“I am certain this death was accidental. We know she suffered from cramps and heart aches and refused to go to the doctor. Perhaps they might have caused it,” said Georgette’s father to the Los Angeles Times, at first believing a medical condition caused her drowning, not foul play.
When Georgette Bauerdorf is found by her housekeepers lying face-down in her bathtub, water is still dripping from the facet. She is wearing the top half of a pink pajama set but naked from the waist down. There is water on the floor but no blood or obvious signs of a struggle. Both police and her father believe her death was an accident – that she suffered from a fainting spell, an epileptic fit, heart troubles or cramps before falling into her bath water. No one suspected she had been murdered in her own home.
It’s when the medical examiner finds bruises, cuts and a piece of cloth shoved far down Georgette’s throat that it becomes clear her death was no accident.
Unsolved Murders: True Crime Stories show hosts Carter Roy and Wenndy Mackenzie dive deeper into the mystery surrounding the 1944 murder of socialite, heiress, and aspiring actress Georgette Bauerdorf.
A police officer questions Fred Atwood, one of the housekeepers servicing and living in Georgette’s apartment building, about the night of the murder. He tells the officer that he heard Georgette pacing back and forth in the middle of the night and a loud crash. The next morning, when Fred and his wife Lulu go upstairs to clean Georgette’s apartment, they find her lying face-down in the bathtub. When recalling the noises he heard the night before, Fred swears he thought she was alone.
In a flashback scene, Lulu knocks on Georgette’s apartment door, and it swings right open. It hadn’t even been closed shut. Lulu notices water all over the floor and goes to investigate. Her sudden scream brings Fred rushing into the bathroom. They call the police.
Upon closer inspection, the medical examiner and crime scene photographer find evidence that Georgette was strangled. The fabric extracted from her throat is a type of bandage produced overseas. Police suspect an American G.I., who perhaps knew Georgette from the Hollywood Canteen, brought the bandage from abroad and had it on him when he killed her.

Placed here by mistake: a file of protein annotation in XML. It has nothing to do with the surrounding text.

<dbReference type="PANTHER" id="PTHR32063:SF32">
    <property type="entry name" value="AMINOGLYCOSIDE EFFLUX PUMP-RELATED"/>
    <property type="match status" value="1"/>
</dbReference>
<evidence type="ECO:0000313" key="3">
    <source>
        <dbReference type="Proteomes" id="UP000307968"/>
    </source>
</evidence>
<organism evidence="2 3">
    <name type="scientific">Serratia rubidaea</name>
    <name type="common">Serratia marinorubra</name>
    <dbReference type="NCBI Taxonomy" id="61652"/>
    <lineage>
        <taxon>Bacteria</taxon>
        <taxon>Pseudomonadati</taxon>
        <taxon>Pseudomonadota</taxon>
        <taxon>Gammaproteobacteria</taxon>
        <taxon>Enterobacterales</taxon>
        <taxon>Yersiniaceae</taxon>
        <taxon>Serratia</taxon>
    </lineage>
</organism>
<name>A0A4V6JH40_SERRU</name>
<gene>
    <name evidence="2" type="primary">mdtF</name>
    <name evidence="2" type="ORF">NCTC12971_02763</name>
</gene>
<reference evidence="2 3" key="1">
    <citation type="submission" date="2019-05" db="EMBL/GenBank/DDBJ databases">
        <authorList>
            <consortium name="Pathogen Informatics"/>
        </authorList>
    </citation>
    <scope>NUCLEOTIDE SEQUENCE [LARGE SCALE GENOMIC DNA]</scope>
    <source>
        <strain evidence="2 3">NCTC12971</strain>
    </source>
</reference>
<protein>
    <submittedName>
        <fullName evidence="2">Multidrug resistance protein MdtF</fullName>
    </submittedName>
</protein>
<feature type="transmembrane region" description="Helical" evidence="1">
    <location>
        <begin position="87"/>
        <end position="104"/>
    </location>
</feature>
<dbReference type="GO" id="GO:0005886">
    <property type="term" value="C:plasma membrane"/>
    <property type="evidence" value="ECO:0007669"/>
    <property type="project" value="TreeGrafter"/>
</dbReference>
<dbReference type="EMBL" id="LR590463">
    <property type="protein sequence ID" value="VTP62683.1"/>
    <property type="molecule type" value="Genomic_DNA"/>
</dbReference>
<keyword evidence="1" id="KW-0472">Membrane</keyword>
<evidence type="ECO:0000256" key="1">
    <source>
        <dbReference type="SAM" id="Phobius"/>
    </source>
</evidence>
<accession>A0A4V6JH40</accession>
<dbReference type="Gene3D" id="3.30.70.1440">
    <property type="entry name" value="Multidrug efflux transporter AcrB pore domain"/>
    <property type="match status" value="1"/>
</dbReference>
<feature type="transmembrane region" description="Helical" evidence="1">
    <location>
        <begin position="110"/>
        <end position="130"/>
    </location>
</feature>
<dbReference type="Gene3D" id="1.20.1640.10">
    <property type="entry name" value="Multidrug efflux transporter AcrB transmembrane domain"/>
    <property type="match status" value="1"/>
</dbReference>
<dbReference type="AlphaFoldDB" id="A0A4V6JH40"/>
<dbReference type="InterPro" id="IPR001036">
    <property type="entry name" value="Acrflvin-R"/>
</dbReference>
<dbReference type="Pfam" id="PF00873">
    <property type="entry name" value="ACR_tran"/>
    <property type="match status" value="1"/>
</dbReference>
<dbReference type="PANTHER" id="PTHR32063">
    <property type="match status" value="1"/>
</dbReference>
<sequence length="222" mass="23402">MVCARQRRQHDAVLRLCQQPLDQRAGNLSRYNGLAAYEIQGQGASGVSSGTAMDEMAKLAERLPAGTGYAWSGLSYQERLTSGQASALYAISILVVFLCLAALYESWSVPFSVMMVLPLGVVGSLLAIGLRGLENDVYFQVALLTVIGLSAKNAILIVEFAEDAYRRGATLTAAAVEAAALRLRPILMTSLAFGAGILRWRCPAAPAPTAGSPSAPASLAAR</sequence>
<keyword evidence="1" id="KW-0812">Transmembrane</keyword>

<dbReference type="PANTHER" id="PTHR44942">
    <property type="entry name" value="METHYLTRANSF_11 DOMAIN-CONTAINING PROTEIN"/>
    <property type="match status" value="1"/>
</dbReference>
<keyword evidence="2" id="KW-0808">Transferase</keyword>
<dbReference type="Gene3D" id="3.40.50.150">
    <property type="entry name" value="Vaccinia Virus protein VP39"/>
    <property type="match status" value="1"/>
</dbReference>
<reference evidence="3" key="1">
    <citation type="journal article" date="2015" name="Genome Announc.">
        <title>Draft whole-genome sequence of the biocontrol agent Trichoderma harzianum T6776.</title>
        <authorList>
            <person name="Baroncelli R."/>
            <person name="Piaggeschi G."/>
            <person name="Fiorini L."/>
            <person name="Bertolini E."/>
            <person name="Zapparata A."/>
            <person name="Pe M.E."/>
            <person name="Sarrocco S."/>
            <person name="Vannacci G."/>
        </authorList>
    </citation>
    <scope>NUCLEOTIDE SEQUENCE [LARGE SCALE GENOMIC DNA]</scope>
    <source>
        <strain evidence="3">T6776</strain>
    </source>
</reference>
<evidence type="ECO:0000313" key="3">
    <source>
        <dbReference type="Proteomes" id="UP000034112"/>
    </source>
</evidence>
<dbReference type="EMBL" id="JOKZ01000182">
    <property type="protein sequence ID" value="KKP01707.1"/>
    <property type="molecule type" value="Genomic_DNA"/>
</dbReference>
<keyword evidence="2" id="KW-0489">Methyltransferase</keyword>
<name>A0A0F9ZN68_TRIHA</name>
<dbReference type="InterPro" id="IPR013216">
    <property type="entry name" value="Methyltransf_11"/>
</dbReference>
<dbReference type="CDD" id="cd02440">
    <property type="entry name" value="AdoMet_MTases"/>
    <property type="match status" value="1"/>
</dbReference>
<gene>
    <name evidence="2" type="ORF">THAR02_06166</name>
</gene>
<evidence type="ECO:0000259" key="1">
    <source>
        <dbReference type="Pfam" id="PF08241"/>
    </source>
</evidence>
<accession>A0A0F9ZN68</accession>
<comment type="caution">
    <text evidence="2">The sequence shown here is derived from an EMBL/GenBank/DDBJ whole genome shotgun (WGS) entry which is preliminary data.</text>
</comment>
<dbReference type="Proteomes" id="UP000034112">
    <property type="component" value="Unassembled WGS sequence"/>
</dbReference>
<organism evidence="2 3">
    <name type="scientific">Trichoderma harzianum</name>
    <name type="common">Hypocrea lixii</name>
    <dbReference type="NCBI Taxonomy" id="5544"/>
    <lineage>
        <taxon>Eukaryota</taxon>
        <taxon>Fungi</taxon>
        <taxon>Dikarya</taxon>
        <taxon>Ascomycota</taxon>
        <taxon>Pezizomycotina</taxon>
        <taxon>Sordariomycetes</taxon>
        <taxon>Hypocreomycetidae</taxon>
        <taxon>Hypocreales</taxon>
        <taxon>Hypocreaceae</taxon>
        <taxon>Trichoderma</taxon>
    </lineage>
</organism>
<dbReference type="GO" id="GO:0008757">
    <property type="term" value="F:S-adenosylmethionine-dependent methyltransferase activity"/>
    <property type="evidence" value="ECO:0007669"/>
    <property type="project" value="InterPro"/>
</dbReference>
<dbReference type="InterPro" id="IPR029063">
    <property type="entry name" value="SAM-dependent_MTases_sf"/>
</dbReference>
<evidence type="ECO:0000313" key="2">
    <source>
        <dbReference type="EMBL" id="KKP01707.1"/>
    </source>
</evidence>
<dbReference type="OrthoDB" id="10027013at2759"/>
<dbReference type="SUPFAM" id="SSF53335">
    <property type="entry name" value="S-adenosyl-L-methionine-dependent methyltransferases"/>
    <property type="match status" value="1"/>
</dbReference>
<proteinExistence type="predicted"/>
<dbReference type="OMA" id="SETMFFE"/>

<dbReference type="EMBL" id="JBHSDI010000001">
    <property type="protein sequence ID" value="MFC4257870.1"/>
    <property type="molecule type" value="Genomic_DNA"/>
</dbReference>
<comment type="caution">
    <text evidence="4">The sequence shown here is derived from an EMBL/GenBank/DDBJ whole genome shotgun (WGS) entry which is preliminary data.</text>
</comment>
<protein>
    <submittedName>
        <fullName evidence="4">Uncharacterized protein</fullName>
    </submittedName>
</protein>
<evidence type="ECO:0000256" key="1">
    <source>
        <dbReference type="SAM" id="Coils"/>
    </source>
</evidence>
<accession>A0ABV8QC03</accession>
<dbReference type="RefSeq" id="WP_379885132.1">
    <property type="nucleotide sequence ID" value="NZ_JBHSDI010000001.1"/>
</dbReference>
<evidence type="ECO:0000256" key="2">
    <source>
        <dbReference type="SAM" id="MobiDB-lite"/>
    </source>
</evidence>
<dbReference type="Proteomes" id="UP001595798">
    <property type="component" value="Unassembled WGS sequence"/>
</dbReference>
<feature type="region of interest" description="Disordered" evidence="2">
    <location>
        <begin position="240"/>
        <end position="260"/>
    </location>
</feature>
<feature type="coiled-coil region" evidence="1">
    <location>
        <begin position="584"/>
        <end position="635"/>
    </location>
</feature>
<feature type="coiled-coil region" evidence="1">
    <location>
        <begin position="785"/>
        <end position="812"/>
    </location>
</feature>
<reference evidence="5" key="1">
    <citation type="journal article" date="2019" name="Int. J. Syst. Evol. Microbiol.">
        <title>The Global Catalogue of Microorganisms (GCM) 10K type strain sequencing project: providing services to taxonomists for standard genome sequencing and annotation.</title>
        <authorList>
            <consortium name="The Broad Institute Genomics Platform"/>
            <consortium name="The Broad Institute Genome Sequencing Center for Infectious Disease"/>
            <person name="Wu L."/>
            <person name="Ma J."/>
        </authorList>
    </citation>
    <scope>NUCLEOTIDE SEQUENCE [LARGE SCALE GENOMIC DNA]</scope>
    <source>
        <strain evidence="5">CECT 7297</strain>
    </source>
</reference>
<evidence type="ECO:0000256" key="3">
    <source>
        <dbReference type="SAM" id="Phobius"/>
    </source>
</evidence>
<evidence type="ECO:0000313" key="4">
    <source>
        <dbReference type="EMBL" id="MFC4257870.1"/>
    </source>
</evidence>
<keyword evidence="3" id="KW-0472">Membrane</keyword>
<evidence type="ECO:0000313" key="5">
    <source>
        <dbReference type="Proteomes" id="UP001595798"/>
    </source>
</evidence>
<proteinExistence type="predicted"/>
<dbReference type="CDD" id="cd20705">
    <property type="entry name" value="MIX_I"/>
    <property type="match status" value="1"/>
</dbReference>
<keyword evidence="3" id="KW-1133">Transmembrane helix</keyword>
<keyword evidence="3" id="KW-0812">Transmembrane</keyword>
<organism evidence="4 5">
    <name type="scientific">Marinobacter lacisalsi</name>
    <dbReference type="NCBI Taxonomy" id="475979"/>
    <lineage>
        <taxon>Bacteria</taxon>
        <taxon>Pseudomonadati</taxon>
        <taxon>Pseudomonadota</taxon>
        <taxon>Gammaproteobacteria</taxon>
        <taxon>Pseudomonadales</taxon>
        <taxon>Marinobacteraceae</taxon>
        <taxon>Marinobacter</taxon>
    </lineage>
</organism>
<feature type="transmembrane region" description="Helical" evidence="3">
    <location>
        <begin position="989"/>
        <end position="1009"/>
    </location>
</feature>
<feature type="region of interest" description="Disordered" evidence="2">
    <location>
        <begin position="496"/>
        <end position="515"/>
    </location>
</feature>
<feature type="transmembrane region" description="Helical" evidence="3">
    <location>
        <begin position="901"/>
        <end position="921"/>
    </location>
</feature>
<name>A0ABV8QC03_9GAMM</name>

From Georgette’s cuts, bruises and smashed knuckles, it is evident that she fought her assailant. The lack of blood at the crime scene suggests that the murderer may have cleaned up afterwards. Other than her wounds, the only signs of a struggle are found in her bedroom where her blankets are pulled aside and her pajama bottoms are found torn on the floor.
Police also find recently smoked cigarettes that likely belonged to her killer. When the final autopsy report comes back, investigators also learn that she had been raped. Unfortunately, the police department did not have DNA testing capabilities back in 1944, so there was little they could do with the knowledge.
They turn to investigating her stolen green 1936 Pontiac Coupe, hoping for a lead in the case. The car is found abandoned eleven miles away from Georgette’s apartment, but there is nothing pointing toward the identity of the killer.
Carter and Wenndy take a closer look at one of the details of the case – the lightbulb above Georgette’s apartment door had been unscrewed. They speculate that the Georgette was killed by a serviceman she recognized but didn’t know well enough to open her door for willingly past midnight. Not being able to see who it was, Georgette may have opened the door to see who it was. Or it’s possible the killer found a way in and used the brief cover of darkness to hide and lay in wait for her inside her apartment.
In Georgette’s datebook, she wrote down the names of all the servicemen she met or hosted at her apartment. The police question them all but none seem likely to be the killer.
Carter suggests the culprit was Fred Atwood or that he was paid by the killer to let him inside. Another possibility is Jack Anderson Wilson, a petty thief, con artist and sex offender who lived in Los Angeles at the time and was known to impersonate soldiers in order to get free food and money.
Carter then reveals that Jack Anderson Wilson was linked to the famous murder of starlet Elizabeth Short in 1947 – the Black Dahlia. Some researchers believe he wrote the strange letter found by eleven-year-old Marilyn Silk near Georgette’s apartment building a year after the socialite’s death. The letter told the police where and when they could find the killer.
However, just like every other lead the investigators had, this one goes nowhere and Georgette Bauerdorf’s case remains unsolved, as well as Elizabeth Short’s.